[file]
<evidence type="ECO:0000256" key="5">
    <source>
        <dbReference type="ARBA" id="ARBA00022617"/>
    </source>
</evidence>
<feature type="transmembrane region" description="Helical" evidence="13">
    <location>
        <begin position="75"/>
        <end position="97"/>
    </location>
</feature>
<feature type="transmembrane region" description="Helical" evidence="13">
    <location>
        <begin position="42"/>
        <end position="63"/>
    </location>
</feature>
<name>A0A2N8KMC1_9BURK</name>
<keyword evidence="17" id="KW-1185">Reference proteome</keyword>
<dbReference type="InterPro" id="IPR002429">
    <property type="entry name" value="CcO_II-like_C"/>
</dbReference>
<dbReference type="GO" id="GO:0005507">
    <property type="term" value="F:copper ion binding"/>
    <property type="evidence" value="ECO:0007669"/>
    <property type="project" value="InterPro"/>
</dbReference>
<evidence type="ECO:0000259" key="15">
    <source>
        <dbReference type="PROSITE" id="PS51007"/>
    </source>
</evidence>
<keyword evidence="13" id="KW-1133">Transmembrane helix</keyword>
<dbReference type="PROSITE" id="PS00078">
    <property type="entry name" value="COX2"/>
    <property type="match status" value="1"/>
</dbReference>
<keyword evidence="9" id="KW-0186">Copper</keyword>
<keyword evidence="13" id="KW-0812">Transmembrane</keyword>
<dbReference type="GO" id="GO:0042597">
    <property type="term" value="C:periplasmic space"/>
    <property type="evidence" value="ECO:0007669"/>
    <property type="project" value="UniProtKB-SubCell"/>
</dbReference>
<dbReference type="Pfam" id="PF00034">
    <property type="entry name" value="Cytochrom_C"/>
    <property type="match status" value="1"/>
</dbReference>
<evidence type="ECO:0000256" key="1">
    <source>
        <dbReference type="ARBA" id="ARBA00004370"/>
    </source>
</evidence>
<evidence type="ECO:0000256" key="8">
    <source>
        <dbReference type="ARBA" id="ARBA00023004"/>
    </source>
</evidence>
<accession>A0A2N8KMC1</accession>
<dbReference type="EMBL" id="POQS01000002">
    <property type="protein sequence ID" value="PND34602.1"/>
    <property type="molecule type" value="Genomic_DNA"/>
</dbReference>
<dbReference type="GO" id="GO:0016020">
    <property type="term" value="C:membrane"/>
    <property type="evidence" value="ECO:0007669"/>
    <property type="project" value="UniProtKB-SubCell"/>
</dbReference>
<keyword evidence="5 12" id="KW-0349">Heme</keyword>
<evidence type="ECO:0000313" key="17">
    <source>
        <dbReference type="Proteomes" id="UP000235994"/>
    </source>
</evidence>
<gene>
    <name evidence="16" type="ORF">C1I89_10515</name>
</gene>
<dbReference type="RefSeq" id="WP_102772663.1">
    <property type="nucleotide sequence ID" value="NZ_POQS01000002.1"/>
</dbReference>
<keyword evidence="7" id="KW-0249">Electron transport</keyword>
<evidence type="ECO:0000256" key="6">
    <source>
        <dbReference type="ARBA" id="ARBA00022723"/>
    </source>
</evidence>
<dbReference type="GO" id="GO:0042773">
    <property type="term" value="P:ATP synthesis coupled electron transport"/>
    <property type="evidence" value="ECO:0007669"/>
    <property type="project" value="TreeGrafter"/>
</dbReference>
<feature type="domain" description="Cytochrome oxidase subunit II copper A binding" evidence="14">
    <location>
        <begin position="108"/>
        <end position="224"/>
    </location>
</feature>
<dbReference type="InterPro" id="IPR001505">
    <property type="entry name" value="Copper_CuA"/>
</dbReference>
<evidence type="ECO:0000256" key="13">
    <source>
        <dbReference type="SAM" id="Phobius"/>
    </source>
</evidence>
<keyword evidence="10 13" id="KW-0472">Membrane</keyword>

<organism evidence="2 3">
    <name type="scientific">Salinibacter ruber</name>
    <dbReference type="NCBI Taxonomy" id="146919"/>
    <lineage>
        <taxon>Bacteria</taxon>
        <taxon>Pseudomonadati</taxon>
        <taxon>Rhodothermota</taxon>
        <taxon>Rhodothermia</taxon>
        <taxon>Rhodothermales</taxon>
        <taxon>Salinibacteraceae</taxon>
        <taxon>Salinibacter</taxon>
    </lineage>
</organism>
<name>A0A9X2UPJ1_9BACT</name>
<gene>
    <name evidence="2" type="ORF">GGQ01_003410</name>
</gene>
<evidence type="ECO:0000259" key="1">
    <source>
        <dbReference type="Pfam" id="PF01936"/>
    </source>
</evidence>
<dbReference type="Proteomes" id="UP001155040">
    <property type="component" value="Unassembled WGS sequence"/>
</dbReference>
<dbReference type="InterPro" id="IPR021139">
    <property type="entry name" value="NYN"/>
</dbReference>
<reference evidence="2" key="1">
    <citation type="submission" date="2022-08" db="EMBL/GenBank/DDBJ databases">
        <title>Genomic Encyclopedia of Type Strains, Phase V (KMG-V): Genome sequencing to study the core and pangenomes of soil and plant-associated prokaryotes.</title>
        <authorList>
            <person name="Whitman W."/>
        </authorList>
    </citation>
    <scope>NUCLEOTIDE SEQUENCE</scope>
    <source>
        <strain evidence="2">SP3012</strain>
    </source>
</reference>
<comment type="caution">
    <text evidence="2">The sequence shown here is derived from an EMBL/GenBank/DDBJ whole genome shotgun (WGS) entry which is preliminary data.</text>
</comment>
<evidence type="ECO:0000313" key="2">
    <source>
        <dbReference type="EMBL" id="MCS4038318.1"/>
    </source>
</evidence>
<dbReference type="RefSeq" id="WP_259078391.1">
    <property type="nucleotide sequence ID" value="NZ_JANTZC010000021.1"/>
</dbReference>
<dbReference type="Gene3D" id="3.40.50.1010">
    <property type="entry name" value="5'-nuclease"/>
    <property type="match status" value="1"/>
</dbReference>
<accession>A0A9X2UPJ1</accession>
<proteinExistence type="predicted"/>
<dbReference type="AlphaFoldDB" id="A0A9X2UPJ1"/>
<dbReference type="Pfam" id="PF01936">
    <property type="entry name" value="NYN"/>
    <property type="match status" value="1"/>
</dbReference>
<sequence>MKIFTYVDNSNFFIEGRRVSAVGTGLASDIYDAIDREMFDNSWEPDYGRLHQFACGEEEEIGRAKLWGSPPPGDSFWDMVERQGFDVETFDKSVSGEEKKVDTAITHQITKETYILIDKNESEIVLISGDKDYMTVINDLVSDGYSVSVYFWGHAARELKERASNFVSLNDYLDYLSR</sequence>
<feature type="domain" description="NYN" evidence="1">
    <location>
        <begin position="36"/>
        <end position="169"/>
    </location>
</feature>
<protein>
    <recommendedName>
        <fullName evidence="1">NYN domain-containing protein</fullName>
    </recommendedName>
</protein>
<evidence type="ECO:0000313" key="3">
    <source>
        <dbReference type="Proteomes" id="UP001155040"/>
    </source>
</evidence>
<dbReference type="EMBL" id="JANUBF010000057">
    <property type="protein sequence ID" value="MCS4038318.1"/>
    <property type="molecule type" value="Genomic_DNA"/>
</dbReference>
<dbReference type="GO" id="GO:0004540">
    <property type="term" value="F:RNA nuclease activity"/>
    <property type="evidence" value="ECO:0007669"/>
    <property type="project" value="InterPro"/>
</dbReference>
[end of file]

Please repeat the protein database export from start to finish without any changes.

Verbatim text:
<evidence type="ECO:0000256" key="5">
    <source>
        <dbReference type="ARBA" id="ARBA00022617"/>
    </source>
</evidence>
<feature type="transmembrane region" description="Helical" evidence="13">
    <location>
        <begin position="75"/>
        <end position="97"/>
    </location>
</feature>
<feature type="transmembrane region" description="Helical" evidence="13">
    <location>
        <begin position="42"/>
        <end position="63"/>
    </location>
</feature>
<name>A0A2N8KMC1_9BURK</name>
<keyword evidence="17" id="KW-1185">Reference proteome</keyword>
<dbReference type="InterPro" id="IPR002429">
    <property type="entry name" value="CcO_II-like_C"/>
</dbReference>
<dbReference type="GO" id="GO:0005507">
    <property type="term" value="F:copper ion binding"/>
    <property type="evidence" value="ECO:0007669"/>
    <property type="project" value="InterPro"/>
</dbReference>
<evidence type="ECO:0000259" key="15">
    <source>
        <dbReference type="PROSITE" id="PS51007"/>
    </source>
</evidence>
<keyword evidence="13" id="KW-1133">Transmembrane helix</keyword>
<dbReference type="PROSITE" id="PS00078">
    <property type="entry name" value="COX2"/>
    <property type="match status" value="1"/>
</dbReference>
<keyword evidence="9" id="KW-0186">Copper</keyword>
<keyword evidence="13" id="KW-0812">Transmembrane</keyword>
<dbReference type="GO" id="GO:0042597">
    <property type="term" value="C:periplasmic space"/>
    <property type="evidence" value="ECO:0007669"/>
    <property type="project" value="UniProtKB-SubCell"/>
</dbReference>
<dbReference type="Pfam" id="PF00034">
    <property type="entry name" value="Cytochrom_C"/>
    <property type="match status" value="1"/>
</dbReference>
<evidence type="ECO:0000256" key="1">
    <source>
        <dbReference type="ARBA" id="ARBA00004370"/>
    </source>
</evidence>
<evidence type="ECO:0000256" key="8">
    <source>
        <dbReference type="ARBA" id="ARBA00023004"/>
    </source>
</evidence>
<accession>A0A2N8KMC1</accession>
<dbReference type="EMBL" id="POQS01000002">
    <property type="protein sequence ID" value="PND34602.1"/>
    <property type="molecule type" value="Genomic_DNA"/>
</dbReference>
<dbReference type="GO" id="GO:0016020">
    <property type="term" value="C:membrane"/>
    <property type="evidence" value="ECO:0007669"/>
    <property type="project" value="UniProtKB-SubCell"/>
</dbReference>
<keyword evidence="5 12" id="KW-0349">Heme</keyword>
<evidence type="ECO:0000313" key="17">
    <source>
        <dbReference type="Proteomes" id="UP000235994"/>
    </source>
</evidence>
<gene>
    <name evidence="16" type="ORF">C1I89_10515</name>
</gene>
<dbReference type="RefSeq" id="WP_102772663.1">
    <property type="nucleotide sequence ID" value="NZ_POQS01000002.1"/>
</dbReference>
<keyword evidence="7" id="KW-0249">Electron transport</keyword>
<evidence type="ECO:0000256" key="6">
    <source>
        <dbReference type="ARBA" id="ARBA00022723"/>
    </source>
</evidence>
<dbReference type="GO" id="GO:0042773">
    <property type="term" value="P:ATP synthesis coupled electron transport"/>
    <property type="evidence" value="ECO:0007669"/>
    <property type="project" value="TreeGrafter"/>
</dbReference>
<feature type="domain" description="Cytochrome oxidase subunit II copper A binding" evidence="14">
    <location>
        <begin position="108"/>
        <end position="224"/>
    </location>
</feature>
<dbReference type="InterPro" id="IPR001505">
    <property type="entry name" value="Copper_CuA"/>
</dbReference>
<evidence type="ECO:0000256" key="13">
    <source>
        <dbReference type="SAM" id="Phobius"/>
    </source>
</evidence>
<keyword evidence="10 13" id="KW-0472">Membrane</keyword>

<organism evidence="2 3">
    <name type="scientific">Salinibacter ruber</name>
    <dbReference type="NCBI Taxonomy" id="146919"/>
    <lineage>
        <taxon>Bacteria</taxon>
        <taxon>Pseudomonadati</taxon>
        <taxon>Rhodothermota</taxon>
        <taxon>Rhodothermia</taxon>
        <taxon>Rhodothermales</taxon>
        <taxon>Salinibacteraceae</taxon>
        <taxon>Salinibacter</taxon>
    </lineage>
</organism>
<name>A0A9X2UPJ1_9BACT</name>
<gene>
    <name evidence="2" type="ORF">GGQ01_003410</name>
</gene>
<evidence type="ECO:0000259" key="1">
    <source>
        <dbReference type="Pfam" id="PF01936"/>
    </source>
</evidence>
<dbReference type="Proteomes" id="UP001155040">
    <property type="component" value="Unassembled WGS sequence"/>
</dbReference>
<dbReference type="InterPro" id="IPR021139">
    <property type="entry name" value="NYN"/>
</dbReference>
<reference evidence="2" key="1">
    <citation type="submission" date="2022-08" db="EMBL/GenBank/DDBJ databases">
        <title>Genomic Encyclopedia of Type Strains, Phase V (KMG-V): Genome sequencing to study the core and pangenomes of soil and plant-associated prokaryotes.</title>
        <authorList>
            <person name="Whitman W."/>
        </authorList>
    </citation>
    <scope>NUCLEOTIDE SEQUENCE</scope>
    <source>
        <strain evidence="2">SP3012</strain>
    </source>
</reference>
<comment type="caution">
    <text evidence="2">The sequence shown here is derived from an EMBL/GenBank/DDBJ whole genome shotgun (WGS) entry which is preliminary data.</text>
</comment>
<evidence type="ECO:0000313" key="2">
    <source>
        <dbReference type="EMBL" id="MCS4038318.1"/>
    </source>
</evidence>
<dbReference type="RefSeq" id="WP_259078391.1">
    <property type="nucleotide sequence ID" value="NZ_JANTZC010000021.1"/>
</dbReference>
<dbReference type="Gene3D" id="3.40.50.1010">
    <property type="entry name" value="5'-nuclease"/>
    <property type="match status" value="1"/>
</dbReference>
<accession>A0A9X2UPJ1</accession>
<proteinExistence type="predicted"/>
<dbReference type="AlphaFoldDB" id="A0A9X2UPJ1"/>
<dbReference type="Pfam" id="PF01936">
    <property type="entry name" value="NYN"/>
    <property type="match status" value="1"/>
</dbReference>
<sequence>MKIFTYVDNSNFFIEGRRVSAVGTGLASDIYDAIDREMFDNSWEPDYGRLHQFACGEEEEIGRAKLWGSPPPGDSFWDMVERQGFDVETFDKSVSGEEKKVDTAITHQITKETYILIDKNESEIVLISGDKDYMTVINDLVSDGYSVSVYFWGHAARELKERASNFVSLNDYLDYLSR</sequence>
<feature type="domain" description="NYN" evidence="1">
    <location>
        <begin position="36"/>
        <end position="169"/>
    </location>
</feature>
<protein>
    <recommendedName>
        <fullName evidence="1">NYN domain-containing protein</fullName>
    </recommendedName>
</protein>
<evidence type="ECO:0000313" key="3">
    <source>
        <dbReference type="Proteomes" id="UP001155040"/>
    </source>
</evidence>
<dbReference type="EMBL" id="JANUBF010000057">
    <property type="protein sequence ID" value="MCS4038318.1"/>
    <property type="molecule type" value="Genomic_DNA"/>
</dbReference>
<dbReference type="GO" id="GO:0004540">
    <property type="term" value="F:RNA nuclease activity"/>
    <property type="evidence" value="ECO:0007669"/>
    <property type="project" value="InterPro"/>
</dbReference>